The abovementioned results were consistent with the diagnosis of primary hyperaldosteronism. After the inclusion of an antialdosteronic drug in high dose in the antihypertensive regimen, the 24-hour BP mo-nitoring revealed a mean BP of 152/91 mmHg, with a maximum systolic BP of 179 mmHg and a minimum systolic BP of 123 mmHg. The patient was referred to surgery for the laparoscopic excision of the right adrenal gland. The diagnosis of adrenal adenoma was confirmed by the anatomopathological examination. After surgery, an optimal control of the blood pre-ssure values was obtained under treatment with beta-blocker, alpha blocker and calcium channel blocker.

Figure 1. Resting ECG: sinus rhythm 60 beats per minute, left ventricular hypertrophy with left ventricular strain.

Figure 2. Transthoracic echocardiography, left: parasternal long axis view, LV hypertrophy; right: speckle tracking-longitudinal LV systolic dysfunction.

In 1955, J.W.Conn described for the first time the pri-mary aldosteronism (PA) as a syndrome characterised by „the presence in the urine of excessive amounts of a sodium-retaining corticoid, severe hypokaelmia, hypernatremia, alkalosis, and a renal tubular defect in the reabsorption of water”. PA can also present with normokalemia, in which case the hypertension can be misdiagnosed as essential hypertension (EH)2. Different studies have reported a prevalence of PA about 5-10% of hypertensive patients3. The prevalence of PA increases with the severity of hypertension and patients with PA display more frequently target or-gan damage (LV hypertrophy, microalbuminuria) and cardiovascular events, with an increased mortality4,5.
Moreover, in a study which included 553 patients, the prevalence of cardiovascular events was signifi cantly higher in PA patients with hypokalemia6. When com-pared to patients with EH, PA patients have greater deterioration of LV diastolic function and a higher pre-valence of eccentric hypertrophy7. Furthermore, PA patients have greater subclinical systolic dysfunction than EH patients8.
For the diagnosis of PA, the European Society of En-docrinology recommends screening in high risk popula-tion, by measuring the plasma aldosterone and renin values and aldosterone: renin ratio. The next step is represented by confirmatory testing (saline loading, fludrocortisone or captopril challenge) which is con-sidered mandatory, with an exception represented by PA cases presenting with spontaneous hypokalemia and a plasmatic aldosterone >200ng/L. CT scanning or magnetic resonance imaging are recommended for the subtype differentiation of PA, but the adrenal vein sampling is recommended in candidates for surgery, as it has greater specificity in differentiating unilateral from bilateral PA9. However, the SPARTACUS trial showed that treating PA patients based on CT scan-ning was non-inferior in terms of antihypertensive treatment intensity and blood pressure control and even superior in terms of associated financial costs10.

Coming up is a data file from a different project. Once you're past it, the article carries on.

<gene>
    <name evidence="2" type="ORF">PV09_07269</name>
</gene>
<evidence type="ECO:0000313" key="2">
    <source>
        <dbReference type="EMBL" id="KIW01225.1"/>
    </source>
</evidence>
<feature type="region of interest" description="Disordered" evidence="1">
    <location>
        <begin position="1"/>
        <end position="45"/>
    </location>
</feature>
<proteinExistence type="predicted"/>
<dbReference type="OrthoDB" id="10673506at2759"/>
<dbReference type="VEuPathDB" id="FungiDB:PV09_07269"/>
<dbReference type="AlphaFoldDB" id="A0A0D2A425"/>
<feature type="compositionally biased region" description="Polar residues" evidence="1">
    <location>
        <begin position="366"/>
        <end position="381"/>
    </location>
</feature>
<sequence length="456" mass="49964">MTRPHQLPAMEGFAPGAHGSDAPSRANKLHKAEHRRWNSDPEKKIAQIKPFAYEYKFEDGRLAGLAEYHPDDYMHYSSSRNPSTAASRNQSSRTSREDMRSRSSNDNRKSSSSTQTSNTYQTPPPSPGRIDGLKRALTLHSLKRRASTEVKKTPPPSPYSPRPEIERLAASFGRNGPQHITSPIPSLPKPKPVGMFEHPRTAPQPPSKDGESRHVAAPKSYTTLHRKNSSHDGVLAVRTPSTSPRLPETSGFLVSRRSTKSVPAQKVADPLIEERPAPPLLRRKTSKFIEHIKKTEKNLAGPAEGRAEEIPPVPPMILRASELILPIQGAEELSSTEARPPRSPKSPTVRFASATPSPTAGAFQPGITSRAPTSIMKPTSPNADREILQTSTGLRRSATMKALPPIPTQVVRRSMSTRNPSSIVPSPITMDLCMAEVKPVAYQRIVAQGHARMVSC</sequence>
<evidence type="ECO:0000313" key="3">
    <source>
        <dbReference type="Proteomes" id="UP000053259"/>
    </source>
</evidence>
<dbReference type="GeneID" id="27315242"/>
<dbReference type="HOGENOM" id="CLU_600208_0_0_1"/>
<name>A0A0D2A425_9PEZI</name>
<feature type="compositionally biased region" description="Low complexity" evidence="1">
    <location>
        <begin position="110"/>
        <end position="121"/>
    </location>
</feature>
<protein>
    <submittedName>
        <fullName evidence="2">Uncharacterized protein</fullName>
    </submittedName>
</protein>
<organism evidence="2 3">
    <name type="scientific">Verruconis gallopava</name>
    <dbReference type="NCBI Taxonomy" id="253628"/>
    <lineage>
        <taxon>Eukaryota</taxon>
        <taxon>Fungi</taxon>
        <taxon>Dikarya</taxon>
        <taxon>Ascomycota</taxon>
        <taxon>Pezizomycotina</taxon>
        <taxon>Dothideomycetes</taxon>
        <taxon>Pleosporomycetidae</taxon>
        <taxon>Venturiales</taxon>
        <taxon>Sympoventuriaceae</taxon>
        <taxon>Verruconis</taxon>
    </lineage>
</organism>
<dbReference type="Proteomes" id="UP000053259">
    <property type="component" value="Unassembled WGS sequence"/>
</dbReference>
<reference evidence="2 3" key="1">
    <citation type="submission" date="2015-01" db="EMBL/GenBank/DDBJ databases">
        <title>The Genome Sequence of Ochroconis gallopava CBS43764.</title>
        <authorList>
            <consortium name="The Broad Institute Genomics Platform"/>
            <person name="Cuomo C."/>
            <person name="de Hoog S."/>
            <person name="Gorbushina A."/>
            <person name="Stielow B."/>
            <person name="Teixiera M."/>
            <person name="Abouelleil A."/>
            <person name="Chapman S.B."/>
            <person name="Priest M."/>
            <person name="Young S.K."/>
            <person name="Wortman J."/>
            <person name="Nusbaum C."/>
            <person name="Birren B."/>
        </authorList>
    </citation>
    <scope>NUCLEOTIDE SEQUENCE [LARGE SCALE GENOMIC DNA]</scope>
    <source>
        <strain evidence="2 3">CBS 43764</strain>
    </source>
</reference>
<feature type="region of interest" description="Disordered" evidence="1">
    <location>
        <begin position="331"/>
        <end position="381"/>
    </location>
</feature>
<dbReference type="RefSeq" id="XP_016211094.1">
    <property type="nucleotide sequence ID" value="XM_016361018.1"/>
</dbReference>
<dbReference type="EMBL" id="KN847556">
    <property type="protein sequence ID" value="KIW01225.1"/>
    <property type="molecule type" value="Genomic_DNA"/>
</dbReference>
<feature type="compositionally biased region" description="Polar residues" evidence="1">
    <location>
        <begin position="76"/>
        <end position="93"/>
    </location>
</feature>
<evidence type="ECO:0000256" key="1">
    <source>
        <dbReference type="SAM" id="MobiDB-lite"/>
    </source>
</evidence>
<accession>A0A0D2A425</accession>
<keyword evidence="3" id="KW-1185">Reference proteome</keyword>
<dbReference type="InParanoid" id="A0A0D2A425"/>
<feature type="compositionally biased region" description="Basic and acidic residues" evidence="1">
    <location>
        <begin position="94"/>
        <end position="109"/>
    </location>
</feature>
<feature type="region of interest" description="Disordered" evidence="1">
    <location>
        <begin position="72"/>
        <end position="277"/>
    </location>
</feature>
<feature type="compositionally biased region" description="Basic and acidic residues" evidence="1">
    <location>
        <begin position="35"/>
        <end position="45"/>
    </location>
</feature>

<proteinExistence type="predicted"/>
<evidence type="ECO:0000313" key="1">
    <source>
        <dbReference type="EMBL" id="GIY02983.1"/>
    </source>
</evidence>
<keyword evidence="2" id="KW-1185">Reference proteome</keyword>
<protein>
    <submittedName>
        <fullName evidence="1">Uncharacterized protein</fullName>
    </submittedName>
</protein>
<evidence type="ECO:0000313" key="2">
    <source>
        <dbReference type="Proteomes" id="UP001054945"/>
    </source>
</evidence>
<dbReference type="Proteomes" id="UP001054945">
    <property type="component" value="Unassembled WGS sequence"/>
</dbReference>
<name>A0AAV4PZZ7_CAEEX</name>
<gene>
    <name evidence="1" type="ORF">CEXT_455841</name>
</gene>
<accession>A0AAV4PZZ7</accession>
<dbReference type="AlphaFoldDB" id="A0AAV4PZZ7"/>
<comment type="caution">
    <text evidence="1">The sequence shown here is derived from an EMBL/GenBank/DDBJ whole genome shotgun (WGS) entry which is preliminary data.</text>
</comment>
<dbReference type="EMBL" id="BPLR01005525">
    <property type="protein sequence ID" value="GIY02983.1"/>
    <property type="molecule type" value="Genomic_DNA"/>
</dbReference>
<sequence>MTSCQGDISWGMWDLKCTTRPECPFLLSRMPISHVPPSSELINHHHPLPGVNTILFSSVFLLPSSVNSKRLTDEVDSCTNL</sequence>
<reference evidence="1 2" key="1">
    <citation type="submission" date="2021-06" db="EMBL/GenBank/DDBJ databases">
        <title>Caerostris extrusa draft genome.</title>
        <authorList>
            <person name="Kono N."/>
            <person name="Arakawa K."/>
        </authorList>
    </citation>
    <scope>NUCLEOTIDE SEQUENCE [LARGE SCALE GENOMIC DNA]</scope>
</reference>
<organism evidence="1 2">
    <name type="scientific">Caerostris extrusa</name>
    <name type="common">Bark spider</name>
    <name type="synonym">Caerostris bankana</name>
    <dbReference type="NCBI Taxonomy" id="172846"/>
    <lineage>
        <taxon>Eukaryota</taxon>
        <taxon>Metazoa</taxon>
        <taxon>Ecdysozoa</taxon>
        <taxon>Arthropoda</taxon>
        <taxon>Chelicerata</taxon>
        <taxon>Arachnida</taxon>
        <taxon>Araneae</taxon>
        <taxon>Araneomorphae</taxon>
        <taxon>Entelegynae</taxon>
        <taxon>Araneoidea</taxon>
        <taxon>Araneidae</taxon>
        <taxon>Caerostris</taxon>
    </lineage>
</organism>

The gold standard for the treatment of unilateral PA is represented by adrenalectomy (9), but unfortu-nately not all the patients are cured after the surgical intervention. A recent meta-analysis which included 37.763 patients reported a mean hypertension cure rate after unilateral adrenalectomy in PA patients of 50.6%11.
The presented case illustrates the aspects discussed above and is particular because of the late diagnosis of PA, after 7 years of evolving uncontrolled hypertensi-on, in a patient with established organ damage (stro-ke, renal impairment). The chronic exposure to high aldosterone levels leads to myocardial and vascular fibrosis, endothelial dysfunction and microangiopathy and can explain the necessity of continuing the anti-hypertensive therapy post adrenalectomy.

Although potentially curable, PA continues to be an underdiagnosed disease. Its diagnosis is important and screening in high risk populations should be perfor-med, because when PA remains undiagnosed it associ-ates an increased rate of arrhythmias, coronary artery disease, heart failure, stroke, proteinuria and renal dysfunction. The gold standard for the treatment of unilateral adenomas is represented by surgical resec-tion.

Conflict of interest: none declared.

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CME Credits: 10 (Romanian College of Physicians)